42. The defendants were admittedly in possession at the date of the suit. These plots are not mentioned in the Road Cess Return. The thoka of 1295 indicates the possession of the defendants' predecessors in that year. That, however, does not show that possession commenced in that year. With respect to plots Nos. 4 and 5 possession commenced from before the creation of the patni and there is no evidence to show that possession with respeot to the other plots commenced after the creation of the patni in 1281 and there is no suggestion that any one else was in possession.
43. The Court below finds that the area of plot No. 11 in the kobala dose not agree with that in the thokus nor do the boundaries agree, that there is no satisfactory identification and there is no oral evidence of possession; that plot No. 48 is not in the thokas and the evidence of possession is not reliable. As for plots Nos. 50 to 53, they were acquired subsequent to the date of the thokas, and are not, therefore, included in them. The defendant did not adduce any evidence as to possession. But the observations made above apply to these plots also, except that these plots are not in the thoka. The defendants were admittedly in possession at the date of the suit, and the plots are not mentioned in the Cess Return. We have held that it is for the plaintiffs to show that the Zemindar was in possession before the creation of the patni or that the possession of the Nackars was not adverse. That being so, and there being no evidence to show that the possession of the defendants' predecessors commenced after 1281 or that such possession was not adverse (these plots not being included in the Cess Return), we must hold that the claim with regard to these plots Nos. 11, 48 and 50 to 53 is also barred by limitation. In this view, it was unnecessary for us to discuss the question whether any particular plot of land was or was not mentioned in the thoka of 1295 and the question whether the defendants had been able to show adverse possession with respect to any particular plot was immaterial because the onus was upon the plaintiffs to show that the Zemindar was in possession before the creation of the patni. But as the matter has been discussed before us, and as we were told that the case may go up to a higher Court, we have thought it proper to discuss the matter and refer to the findings and evidence in respect of the plots under separate heads.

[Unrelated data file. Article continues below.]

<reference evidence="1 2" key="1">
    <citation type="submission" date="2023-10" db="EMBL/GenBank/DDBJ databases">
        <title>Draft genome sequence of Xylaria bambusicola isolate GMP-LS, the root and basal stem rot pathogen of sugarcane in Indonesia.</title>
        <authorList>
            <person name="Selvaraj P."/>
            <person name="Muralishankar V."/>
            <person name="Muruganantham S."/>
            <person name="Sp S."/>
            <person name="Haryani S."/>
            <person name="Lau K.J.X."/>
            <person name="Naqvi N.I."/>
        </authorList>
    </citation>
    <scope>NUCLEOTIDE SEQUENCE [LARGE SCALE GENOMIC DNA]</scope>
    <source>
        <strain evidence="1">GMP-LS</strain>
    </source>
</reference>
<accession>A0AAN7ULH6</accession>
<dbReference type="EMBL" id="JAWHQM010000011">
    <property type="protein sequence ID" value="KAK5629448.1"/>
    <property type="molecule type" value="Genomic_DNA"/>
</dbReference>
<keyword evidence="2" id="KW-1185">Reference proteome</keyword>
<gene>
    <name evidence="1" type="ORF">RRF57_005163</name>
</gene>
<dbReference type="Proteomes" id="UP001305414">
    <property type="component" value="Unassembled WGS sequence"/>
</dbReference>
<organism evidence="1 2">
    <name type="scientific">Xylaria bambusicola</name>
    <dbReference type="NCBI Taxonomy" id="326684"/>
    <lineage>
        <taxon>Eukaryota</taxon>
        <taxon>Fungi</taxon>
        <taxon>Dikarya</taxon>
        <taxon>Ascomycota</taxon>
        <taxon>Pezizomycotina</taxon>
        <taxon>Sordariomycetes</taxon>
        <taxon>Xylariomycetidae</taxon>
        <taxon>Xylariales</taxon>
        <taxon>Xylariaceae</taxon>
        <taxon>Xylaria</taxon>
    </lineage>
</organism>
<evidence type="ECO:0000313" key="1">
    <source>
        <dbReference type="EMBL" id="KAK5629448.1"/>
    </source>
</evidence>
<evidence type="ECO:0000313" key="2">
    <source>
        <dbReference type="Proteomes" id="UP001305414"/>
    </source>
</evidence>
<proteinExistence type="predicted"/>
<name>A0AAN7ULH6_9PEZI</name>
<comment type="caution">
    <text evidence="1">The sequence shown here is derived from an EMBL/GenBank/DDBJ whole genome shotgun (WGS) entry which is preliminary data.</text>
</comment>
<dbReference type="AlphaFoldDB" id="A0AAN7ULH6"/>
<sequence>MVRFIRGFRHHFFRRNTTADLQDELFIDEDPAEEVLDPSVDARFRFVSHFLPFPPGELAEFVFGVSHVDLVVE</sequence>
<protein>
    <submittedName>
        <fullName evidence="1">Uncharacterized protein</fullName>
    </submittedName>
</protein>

44. As already stated, plots Nos. 58 to 64 are claimed as pattai lands. Out of these, plot No. 64 is alleged to have been subsequently purchased from the brahmottardar, and is, therefore, no longer pattan land, but is lakheraj. The kobala, Exhibit 0--66, dated the 6th Kartik 1280 (Book No. II page 323) by Parbati Bhattacherjee and another, recites that the 16 bighai 2 cottai of land stood in the name of Mathuresh Bhattacherjee, elder brother of the grand--father of the executants of the kobala in 1190, and one moiety of the lands belonging to the Executants, was sold to Aminulla Kazi by the kobala. There was another kobala, Exhibit0.67,dated the 14th Kartik 1281 (Book II page 325), by which another co--sharer sold 16 cottat of land in his own share to Kazi Aminulla with similar recitals. The first kobala. is prior to the grant of the patni, and the second, though subsequent to the date of the patni, shows that the land was held as lakheraj from before the Permanent Settlement. In there circumstances, we think the claim in respect of plot No, 64 should be dismissed. With respect to the remaining plots, viz., Nos. 58 to 63, the only evidence relied upon is the deposition of Dwijapada Mookerjee (Book I, page 394) who speaks to payment of rent to certain other maliks. Some receipts, Exhibits S to S--5, have been filed to prove payment of rent to such maliki, only one of them (Exhibit S) has been printed which shows payment of rent to the owner of mahal de--buttar in the name of Krista Chandra Roy. But the learned Pleader for the defendants has not shown the identity of the plots of plots Nos. 58 to 63 with the lands for which the rent receipts have been produced. No pottahs in respect of these lands have been produced. The area and rentals of these plots have been found to agree in some cases entirely, and in others substantially, with the area and rentals mentioned in the Road Cess Return, and there is no satisfactory evidence that they are held under other persons. We think, therefore, that the defendants' possession with respect to these plots (except No. 64) was not adverse.
45. We now take up the plots of Schedule gha. Plots Nos. 79, 84 and 102 (not No. 101 mentioned in the judgment of the Court below the claim to which had been withdrawn) 131, 145, 147, 148, 151, 153 and 157 have been found to be included in the Road Cess Return. The possession of the defendant was, therefore, not adverse. It appears, and it is admitted by the learned Pleader for the defendant, that plots Nos. 30, 33, 9, 7, 8 and 40 of Schedule ga have been repeated in, and correspond to plots Nos. 88, 89, 82,. 103 10:, and 14s, 71 respectively of Schedule gha. We have found that plot No. 8 was not held adversely, and plots Nos. 30, 33 and 40 are admittedly included in the Cess Return, We have also found that the claim in respect of plots Nos. 9 and 7 of Schedule ga should be disallowed. These findings, therefore, will govern the corresponding plots of Schedule gha. We accordingly hold that the possession with respect to plots No. 7, 74, 79, 84, 88, 69, 101, 131,146, 147, 148, 151, 153 and 157 was not adverse.
46. The Court below has found that the identity of plots No3. 72, 7 ', 87, 91, 93, 94 and 98, 124 and 125 have not been proved with the lands of the thokas and no oral evidence of possession has been adduced.